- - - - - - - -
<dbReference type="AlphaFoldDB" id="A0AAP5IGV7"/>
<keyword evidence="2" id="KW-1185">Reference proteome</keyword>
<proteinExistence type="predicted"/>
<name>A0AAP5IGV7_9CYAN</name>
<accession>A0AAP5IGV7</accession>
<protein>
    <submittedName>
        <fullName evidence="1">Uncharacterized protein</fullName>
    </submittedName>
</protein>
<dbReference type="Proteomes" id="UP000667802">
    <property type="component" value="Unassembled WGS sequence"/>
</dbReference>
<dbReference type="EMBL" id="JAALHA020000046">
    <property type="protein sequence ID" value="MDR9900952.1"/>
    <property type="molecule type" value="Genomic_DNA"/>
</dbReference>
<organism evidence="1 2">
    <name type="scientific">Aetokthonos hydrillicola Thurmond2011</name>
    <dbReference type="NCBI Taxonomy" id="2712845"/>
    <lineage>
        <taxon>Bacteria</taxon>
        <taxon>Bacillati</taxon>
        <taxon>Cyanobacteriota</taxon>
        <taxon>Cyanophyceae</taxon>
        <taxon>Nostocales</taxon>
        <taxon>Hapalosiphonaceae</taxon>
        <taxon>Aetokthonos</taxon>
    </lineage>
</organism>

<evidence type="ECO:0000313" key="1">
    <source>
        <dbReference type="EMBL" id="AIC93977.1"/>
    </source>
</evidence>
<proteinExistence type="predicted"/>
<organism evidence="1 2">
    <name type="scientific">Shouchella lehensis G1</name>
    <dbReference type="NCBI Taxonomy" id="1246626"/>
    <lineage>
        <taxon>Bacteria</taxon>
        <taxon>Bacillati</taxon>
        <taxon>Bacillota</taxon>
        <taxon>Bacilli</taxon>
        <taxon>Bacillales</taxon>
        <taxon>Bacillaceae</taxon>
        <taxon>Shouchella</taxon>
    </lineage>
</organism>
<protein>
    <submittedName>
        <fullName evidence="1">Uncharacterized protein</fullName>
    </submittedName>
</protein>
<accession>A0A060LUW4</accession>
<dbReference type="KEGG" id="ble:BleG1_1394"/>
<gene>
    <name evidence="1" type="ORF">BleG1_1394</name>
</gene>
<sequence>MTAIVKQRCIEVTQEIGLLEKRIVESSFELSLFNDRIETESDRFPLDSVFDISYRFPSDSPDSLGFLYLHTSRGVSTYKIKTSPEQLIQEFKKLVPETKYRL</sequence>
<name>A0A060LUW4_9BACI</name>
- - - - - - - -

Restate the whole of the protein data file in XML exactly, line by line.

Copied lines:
<dbReference type="AlphaFoldDB" id="A0AAP5IGV7"/>
<keyword evidence="2" id="KW-1185">Reference proteome</keyword>
<proteinExistence type="predicted"/>
<name>A0AAP5IGV7_9CYAN</name>
<accession>A0AAP5IGV7</accession>
<protein>
    <submittedName>
        <fullName evidence="1">Uncharacterized protein</fullName>
    </submittedName>
</protein>
<dbReference type="Proteomes" id="UP000667802">
    <property type="component" value="Unassembled WGS sequence"/>
</dbReference>
<dbReference type="EMBL" id="JAALHA020000046">
    <property type="protein sequence ID" value="MDR9900952.1"/>
    <property type="molecule type" value="Genomic_DNA"/>
</dbReference>
<organism evidence="1 2">
    <name type="scientific">Aetokthonos hydrillicola Thurmond2011</name>
    <dbReference type="NCBI Taxonomy" id="2712845"/>
    <lineage>
        <taxon>Bacteria</taxon>
        <taxon>Bacillati</taxon>
        <taxon>Cyanobacteriota</taxon>
        <taxon>Cyanophyceae</taxon>
        <taxon>Nostocales</taxon>
        <taxon>Hapalosiphonaceae</taxon>
        <taxon>Aetokthonos</taxon>
    </lineage>
</organism>

<evidence type="ECO:0000313" key="1">
    <source>
        <dbReference type="EMBL" id="AIC93977.1"/>
    </source>
</evidence>
<proteinExistence type="predicted"/>
<organism evidence="1 2">
    <name type="scientific">Shouchella lehensis G1</name>
    <dbReference type="NCBI Taxonomy" id="1246626"/>
    <lineage>
        <taxon>Bacteria</taxon>
        <taxon>Bacillati</taxon>
        <taxon>Bacillota</taxon>
        <taxon>Bacilli</taxon>
        <taxon>Bacillales</taxon>
        <taxon>Bacillaceae</taxon>
        <taxon>Shouchella</taxon>
    </lineage>
</organism>
<protein>
    <submittedName>
        <fullName evidence="1">Uncharacterized protein</fullName>
    </submittedName>
</protein>
<accession>A0A060LUW4</accession>
<dbReference type="KEGG" id="ble:BleG1_1394"/>
<gene>
    <name evidence="1" type="ORF">BleG1_1394</name>
</gene>
<sequence>MTAIVKQRCIEVTQEIGLLEKRIVESSFELSLFNDRIETESDRFPLDSVFDISYRFPSDSPDSLGFLYLHTSRGVSTYKIKTSPEQLIQEFKKLVPETKYRL</sequence>
<name>A0A060LUW4_9BACI</name>